Extras, Extras! Read All About Them!

Student Extras In The Filming of “Wall Street 2” React To Working With Douglas, LaBeouf and Stone



Michael Douglas, left, and Shia LaBeouf, right, were the top attractions for students selected to be an extra in the Oliver Stone film, “Wall Street 2.” (Lisa Spiteri/The Observer)

Published: October 22, 2009

Like many students, I paused to take a look at a “Want to be in ‘Wall Street 2?’” flyer in the hallway before entering my classroom. Like many students, my heart answered the question with a clear and resounding, “Yes.” Yes, I do want to be in a film with Michael Douglas, Shia LaBeouf, Susan Sarandon, Frank Langella, Carey Mulligan and Josh Brolin! Yes, I do want to be in a film directed by Oliver Stone about the power of money, the desire for revenge and the rebuilding of relationships!

I knew that this could be my big break into the world of film extras; soon, I would take the world of movie background acting by storm. I confidently e-mailed my information and picture to the casting company, while visions of sugar plums and a late night phone call from Oliver Stone himself, asking me to take over Shia LaBeouf’s role, danced in my head.

It seems that at some point in our relationship, the casting company and I grew apart; correspondence between us seemed very one-sided and there was a lack of communication on the casting crew’s part. I received no e-mails. I received no phone calls. I was not chosen. I was, however, granted an audience with some of the chosen, and I asked them many questions and lived vicariously through them.

Colleen Thornhill, FCLC ’12, was one of those chosen to participate in the filming of Wall Street 2 on Oct. 10. She, along with at least 250 other extras (no more than 50 of whom were Lincoln Center students and no more than zero of whom were me), was part of a lecture scene in Rose Hill’s Keating Hall, in which financial tycoon Gordon Gekko (Michael Douglas) delivers a speech about “the economy and how the U.S. has screwed it up,” Thornhill said.

Mike Ciuni, FCLC ’12, and Peter Muller, FCLC ’10, were also chosen instead of me. And they’re not that much better-looking than I am. Thornhill, Ciuni and Muller were told to bring backpacks, wear summery clothes and show up at Keating Hall in the morning. They spent most of the morning in the holding tent in the parking lot. “The first six hours were pretty much a break. They had fruit and granola bars for us. Then from 1:30 to 2:30 p.m., we had a really nice lunch,” Thornhill said.

All three of the chosen were impressed by the lunch. According to Muller, “The lunch was actually really good—different salads, different vegetables, a rice dish, chicken, fish and really nice desserts like huge brownies and cakes.” However, there is no such thing as a free lunch. Ciuni said that the hour from lunch was taken out of their paychecks, which came out to $101.50 for 12 hours of work.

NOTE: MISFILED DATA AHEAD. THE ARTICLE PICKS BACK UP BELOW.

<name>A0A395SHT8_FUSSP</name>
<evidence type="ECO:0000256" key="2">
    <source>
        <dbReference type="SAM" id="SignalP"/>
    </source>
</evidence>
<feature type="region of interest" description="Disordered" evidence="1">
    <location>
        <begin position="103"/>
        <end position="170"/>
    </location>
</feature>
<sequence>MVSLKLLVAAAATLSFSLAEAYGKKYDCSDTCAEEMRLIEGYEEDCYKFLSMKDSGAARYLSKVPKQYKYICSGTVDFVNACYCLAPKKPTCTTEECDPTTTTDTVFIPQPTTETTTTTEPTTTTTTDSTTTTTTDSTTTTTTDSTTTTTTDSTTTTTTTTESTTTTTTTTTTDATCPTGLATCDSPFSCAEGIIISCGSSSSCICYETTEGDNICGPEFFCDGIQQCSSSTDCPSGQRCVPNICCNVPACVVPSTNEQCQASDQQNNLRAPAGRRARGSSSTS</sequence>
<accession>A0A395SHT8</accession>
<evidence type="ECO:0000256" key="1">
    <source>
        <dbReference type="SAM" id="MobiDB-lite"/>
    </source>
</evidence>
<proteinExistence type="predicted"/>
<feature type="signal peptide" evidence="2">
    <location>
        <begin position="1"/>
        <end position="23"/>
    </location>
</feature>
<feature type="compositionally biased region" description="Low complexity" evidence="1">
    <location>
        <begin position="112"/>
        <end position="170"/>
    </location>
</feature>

Filming began at 3 p.m. The students were ushered into seats and given instructions about how to react to Gekko’s speech. “They told us to act how we would when listening to a lecture. I was tempted to pretend to fall asleep, because sometimes that’s how I listen to lectures,” Ciuni said. Did they seriously pick this guy over me?

There seemed to be a particular emphasis on laughter. According to Thornhill, the film crew would say things like, “We want you guys to laugh a little more here; you know, a little chuckle. He hasn’t drawn you in just yet, but he’s starting to.” Ciuni thought the laughter seemed very forced—at one point they were told to laugh louder and more intensely, and he felt that the jokes in the speech were undeserving of such laughter. Hopefully, this awkwardness will not appear on the big screen when the film is released next April. Hopefully, Gekko’s line about how the U.S. has ruined the economy will not be followed by loud intense laughter.

In addition to being in a scene with Douglas, the chosen were on set with LaBeouf and Stone. Thornhill and I had a brief conversation about LaBeouf and Stone:

Thornhill: “Shia walked by me three times. He took a lot of smoking breaks. He looked really good, too. Oliver Stone also walked past me.”

Me: “I’m assuming Stone didn’t look quite as good.”

Thornhill: “No, he didn’t. He was wearing designer jeans and a necklace, though.”

Besides being stylish, Ciuni said that Stone seemed to be pretty relaxed about the scene, and let it play out on its own. He did go whisper something to Douglas a couple times, though, when Douglas was having trouble with a particular line. “Michael Douglas has always been a very in-charge, slick kind of guy. It was awkward to catch him in a moment of weakness,” Ciuni said.

LaBeouf was just another member of the lecture audience, and Muller sat two rows in front of him. “I was within range of his conversation, and he was just joking around and having a good time. People would turn around and just jump into the conversation,” Muller said.

None of the chosen were sure if Keating Hall was going to actually be recognized as Keating Hall of Fordham University in the film or if it was just going to be used as a generic lecture hall. “One of the extras was clearly wearing a Fordham shirt, but then again, there was also someone wearing a Texas Tech shirt,” Muller said.

Muller is likely to get some screen time; he was one of about 15 extras who were told to give Gekko a standing ovation. Like me, Muller is just a man with a dream. He agreed that this could be his big break, and he stated that he was definitely looking to make an appearance in “Wall Street 3.” You heard it here first, folks.